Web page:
In the broadest sense, interpretation in performance might be defined as the process of making sense of the artistic ideas of one or more authors, and bringing them to life in the form of a real-time performance. Such an understanding of interpretive performance is of course common to all forms of the performing arts, including dance and its connection to choreographers, theatre and film’s playwrights and screenwriters, and finally to music and its composers. For music as for other art forms, integral to the notion of interpretation is the medium in which artistic ideas are transmitted outside of the performative context itself, what we might call the musical text. It is the interpreter’s job to make decisions about how to most successfully bring to life a composer’s ideas within the constraints communicated by their text. A composer might be fastidiously prescriptive by offering many detailed symbolic instructions for the performer to follow (as in the complex traditional notation of Brian Ferneyhough, or the tablature notation of Aaron Cassidy), or they might outline a framework that guides a performer’s interpretive decisions (“Draw a straight line and follow it” – La Monte Young; or “Make a sound in a middle place, in some respect, of the sounds around it” – Wolff).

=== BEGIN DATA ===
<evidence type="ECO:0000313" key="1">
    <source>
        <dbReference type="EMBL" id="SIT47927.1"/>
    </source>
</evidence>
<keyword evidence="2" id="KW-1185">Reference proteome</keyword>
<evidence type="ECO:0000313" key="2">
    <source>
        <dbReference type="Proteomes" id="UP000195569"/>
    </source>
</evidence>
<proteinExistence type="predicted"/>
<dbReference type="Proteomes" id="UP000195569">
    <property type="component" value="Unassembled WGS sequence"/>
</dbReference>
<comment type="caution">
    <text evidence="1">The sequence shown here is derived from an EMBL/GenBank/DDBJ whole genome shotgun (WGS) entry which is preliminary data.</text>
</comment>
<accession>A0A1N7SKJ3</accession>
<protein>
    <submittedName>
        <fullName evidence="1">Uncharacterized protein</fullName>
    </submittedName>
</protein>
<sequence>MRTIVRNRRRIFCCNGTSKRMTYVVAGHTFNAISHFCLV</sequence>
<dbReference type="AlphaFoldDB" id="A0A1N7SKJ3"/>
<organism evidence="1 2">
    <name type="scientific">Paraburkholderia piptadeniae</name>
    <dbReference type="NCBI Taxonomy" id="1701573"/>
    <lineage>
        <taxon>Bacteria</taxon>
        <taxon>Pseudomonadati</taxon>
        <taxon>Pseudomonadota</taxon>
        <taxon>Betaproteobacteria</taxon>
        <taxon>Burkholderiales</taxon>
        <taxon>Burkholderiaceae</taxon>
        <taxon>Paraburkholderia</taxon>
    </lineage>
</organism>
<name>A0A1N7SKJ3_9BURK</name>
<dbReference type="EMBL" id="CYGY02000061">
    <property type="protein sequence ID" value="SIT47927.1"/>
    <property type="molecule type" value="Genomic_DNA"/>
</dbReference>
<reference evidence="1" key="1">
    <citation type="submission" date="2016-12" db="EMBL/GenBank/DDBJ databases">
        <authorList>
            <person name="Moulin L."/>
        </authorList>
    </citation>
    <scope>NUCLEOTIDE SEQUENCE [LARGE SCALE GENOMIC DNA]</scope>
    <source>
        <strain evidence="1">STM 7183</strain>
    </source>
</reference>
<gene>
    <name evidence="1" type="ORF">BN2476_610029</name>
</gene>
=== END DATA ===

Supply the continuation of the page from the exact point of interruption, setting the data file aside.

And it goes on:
Regardless of the medium through which a composer’s ideas are expressed, however, the contents of the musical text not only outline a composer’s musical instructions to be executed, they also embody and express context-specific assumptions about the role of the performer in bringing the work to life. To give a few examples, figured bass notation assumes a level of contextual understanding about harmony on the part of the performer; tablature notation directs the performer towards the execution of physical action before sounding result; graphic notation often relies heavily upon the more subjective interpretive faculties of musicians; and textual instructions like those of La Monte Young and Wolff focus upon providing performers with a musical and interactive framework with which to construct a musical happening. Despite their disparate manifestations, all of the above types of musical text articulate the desired boundaries of a musical performance, and imply various levels of musical and interactive freedom and constraint for the performer. These examples all involve some combination of explicit and implicit constraints upon the performer, and most of them act as a form of instruction. It is within these sets of explicit instructions and implicit boundaries that the musician is said to interpret a musical work.